Could Mom's Smoking Cause Childhood Obesity?

More proof that pregnancy and puffing on cigarettes don't mix: According to researchers at Ludwig Maximilian University of Munich, Germany, smoking during pregnancy puts your child at risk for obesity. Children of mothers who smoked were twice as likely to be obese and 43 percent more likely to be overweight than children of mothers who didn't smoke. The study defined obese children as those having a body mass index in the 97th percentile or higher and overweight children as those having a body mass index in the 90s to 96th percentile (American Journal of Epidemiology, 2002, vol. 156, no. 954)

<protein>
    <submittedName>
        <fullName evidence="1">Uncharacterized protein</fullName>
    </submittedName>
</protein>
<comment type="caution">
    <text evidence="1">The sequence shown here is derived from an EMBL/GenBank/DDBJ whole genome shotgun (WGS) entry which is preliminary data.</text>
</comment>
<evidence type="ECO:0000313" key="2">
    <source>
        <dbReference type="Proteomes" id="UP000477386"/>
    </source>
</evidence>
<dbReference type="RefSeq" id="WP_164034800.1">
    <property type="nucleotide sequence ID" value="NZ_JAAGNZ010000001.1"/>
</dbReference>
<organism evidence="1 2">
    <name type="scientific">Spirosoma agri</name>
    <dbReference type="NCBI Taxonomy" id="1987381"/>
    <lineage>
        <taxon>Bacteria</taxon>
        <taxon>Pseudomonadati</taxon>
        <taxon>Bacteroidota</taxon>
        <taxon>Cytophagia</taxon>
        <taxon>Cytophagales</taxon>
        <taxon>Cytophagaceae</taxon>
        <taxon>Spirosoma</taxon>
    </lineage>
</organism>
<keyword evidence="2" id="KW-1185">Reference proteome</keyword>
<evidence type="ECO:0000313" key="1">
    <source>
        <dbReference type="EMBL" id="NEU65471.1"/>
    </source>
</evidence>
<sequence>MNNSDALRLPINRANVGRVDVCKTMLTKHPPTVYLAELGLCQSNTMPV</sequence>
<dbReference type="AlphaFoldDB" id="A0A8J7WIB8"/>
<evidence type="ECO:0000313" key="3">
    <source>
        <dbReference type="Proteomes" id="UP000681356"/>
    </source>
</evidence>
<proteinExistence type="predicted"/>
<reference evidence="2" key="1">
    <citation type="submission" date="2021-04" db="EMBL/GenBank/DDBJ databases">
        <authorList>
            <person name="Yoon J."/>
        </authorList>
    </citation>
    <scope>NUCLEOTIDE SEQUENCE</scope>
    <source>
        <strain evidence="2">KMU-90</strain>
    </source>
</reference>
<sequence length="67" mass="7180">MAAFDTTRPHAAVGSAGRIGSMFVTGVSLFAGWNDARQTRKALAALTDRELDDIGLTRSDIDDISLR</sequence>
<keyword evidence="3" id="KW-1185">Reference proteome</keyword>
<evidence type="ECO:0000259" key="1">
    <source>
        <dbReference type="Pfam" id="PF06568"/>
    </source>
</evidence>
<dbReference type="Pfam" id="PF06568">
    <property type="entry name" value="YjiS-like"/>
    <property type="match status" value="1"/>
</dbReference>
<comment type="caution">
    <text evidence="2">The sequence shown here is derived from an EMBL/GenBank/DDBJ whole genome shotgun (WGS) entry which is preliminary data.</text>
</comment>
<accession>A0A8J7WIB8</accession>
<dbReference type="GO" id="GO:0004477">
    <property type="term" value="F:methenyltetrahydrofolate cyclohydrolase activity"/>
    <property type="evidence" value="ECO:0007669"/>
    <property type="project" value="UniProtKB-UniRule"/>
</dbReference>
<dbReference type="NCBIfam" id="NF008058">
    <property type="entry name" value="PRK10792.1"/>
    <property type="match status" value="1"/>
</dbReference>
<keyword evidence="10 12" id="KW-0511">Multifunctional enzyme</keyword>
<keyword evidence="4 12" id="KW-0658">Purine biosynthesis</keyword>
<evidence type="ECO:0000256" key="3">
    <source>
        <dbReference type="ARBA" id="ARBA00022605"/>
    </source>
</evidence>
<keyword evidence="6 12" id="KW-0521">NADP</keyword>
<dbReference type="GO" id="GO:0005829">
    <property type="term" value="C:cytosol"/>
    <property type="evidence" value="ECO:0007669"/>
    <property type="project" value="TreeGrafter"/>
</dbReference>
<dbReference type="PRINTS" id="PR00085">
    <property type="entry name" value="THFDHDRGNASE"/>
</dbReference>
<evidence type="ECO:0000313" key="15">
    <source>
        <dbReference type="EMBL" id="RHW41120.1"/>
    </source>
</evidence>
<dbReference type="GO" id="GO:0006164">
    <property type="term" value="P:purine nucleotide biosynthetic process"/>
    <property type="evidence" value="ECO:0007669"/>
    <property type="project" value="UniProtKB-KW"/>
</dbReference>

Lead researcher Rudiger von Kries, PhD, established the link between childhood obesity and smoking during pregnancy after analyzing data from 6,483 health questionnaires of German children aged 5 to 7 years. Von Kries also found that the more cigarettes women smoked while pregnant, the bigger her child later became. He speculates that nicotine may damage the fetus's developing brain, resulting in an appetite-control problem later in the child's life.

—Chelsea Vurciaga